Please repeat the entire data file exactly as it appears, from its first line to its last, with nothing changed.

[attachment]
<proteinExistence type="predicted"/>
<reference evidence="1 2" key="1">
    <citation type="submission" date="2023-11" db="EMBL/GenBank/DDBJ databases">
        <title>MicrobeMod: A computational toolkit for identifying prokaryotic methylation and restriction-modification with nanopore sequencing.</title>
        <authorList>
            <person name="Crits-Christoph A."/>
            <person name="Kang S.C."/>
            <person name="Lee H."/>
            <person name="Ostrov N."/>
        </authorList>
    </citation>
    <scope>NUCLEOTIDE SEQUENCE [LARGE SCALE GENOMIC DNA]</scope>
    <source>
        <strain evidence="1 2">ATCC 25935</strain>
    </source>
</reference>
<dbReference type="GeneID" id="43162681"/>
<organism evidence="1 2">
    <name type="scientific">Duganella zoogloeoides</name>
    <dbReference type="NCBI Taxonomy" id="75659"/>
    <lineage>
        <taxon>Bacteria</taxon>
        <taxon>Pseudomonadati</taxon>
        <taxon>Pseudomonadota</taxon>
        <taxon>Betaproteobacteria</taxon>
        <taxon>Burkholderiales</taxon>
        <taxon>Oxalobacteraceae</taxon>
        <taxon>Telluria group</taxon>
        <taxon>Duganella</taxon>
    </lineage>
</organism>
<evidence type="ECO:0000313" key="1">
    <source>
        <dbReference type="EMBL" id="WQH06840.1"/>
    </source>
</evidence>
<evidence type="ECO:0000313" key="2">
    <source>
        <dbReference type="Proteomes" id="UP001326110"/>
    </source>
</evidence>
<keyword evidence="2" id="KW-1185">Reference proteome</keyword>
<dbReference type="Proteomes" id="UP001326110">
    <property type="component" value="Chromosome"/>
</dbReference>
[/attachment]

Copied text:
<proteinExistence type="predicted"/>
<reference evidence="1 2" key="1">
    <citation type="submission" date="2023-11" db="EMBL/GenBank/DDBJ databases">
        <title>MicrobeMod: A computational toolkit for identifying prokaryotic methylation and restriction-modification with nanopore sequencing.</title>
        <authorList>
            <person name="Crits-Christoph A."/>
            <person name="Kang S.C."/>
            <person name="Lee H."/>
            <person name="Ostrov N."/>
        </authorList>
    </citation>
    <scope>NUCLEOTIDE SEQUENCE [LARGE SCALE GENOMIC DNA]</scope>
    <source>
        <strain evidence="1 2">ATCC 25935</strain>
    </source>
</reference>
<dbReference type="GeneID" id="43162681"/>
<organism evidence="1 2">
    <name type="scientific">Duganella zoogloeoides</name>
    <dbReference type="NCBI Taxonomy" id="75659"/>
    <lineage>
        <taxon>Bacteria</taxon>
        <taxon>Pseudomonadati</taxon>
        <taxon>Pseudomonadota</taxon>
        <taxon>Betaproteobacteria</taxon>
        <taxon>Burkholderiales</taxon>
        <taxon>Oxalobacteraceae</taxon>
        <taxon>Telluria group</taxon>
        <taxon>Duganella</taxon>
    </lineage>
</organism>
<evidence type="ECO:0000313" key="1">
    <source>
        <dbReference type="EMBL" id="WQH06840.1"/>
    </source>
</evidence>
<evidence type="ECO:0000313" key="2">
    <source>
        <dbReference type="Proteomes" id="UP001326110"/>
    </source>
</evidence>
<keyword evidence="2" id="KW-1185">Reference proteome</keyword>
<dbReference type="Proteomes" id="UP001326110">
    <property type="component" value="Chromosome"/>
</dbReference>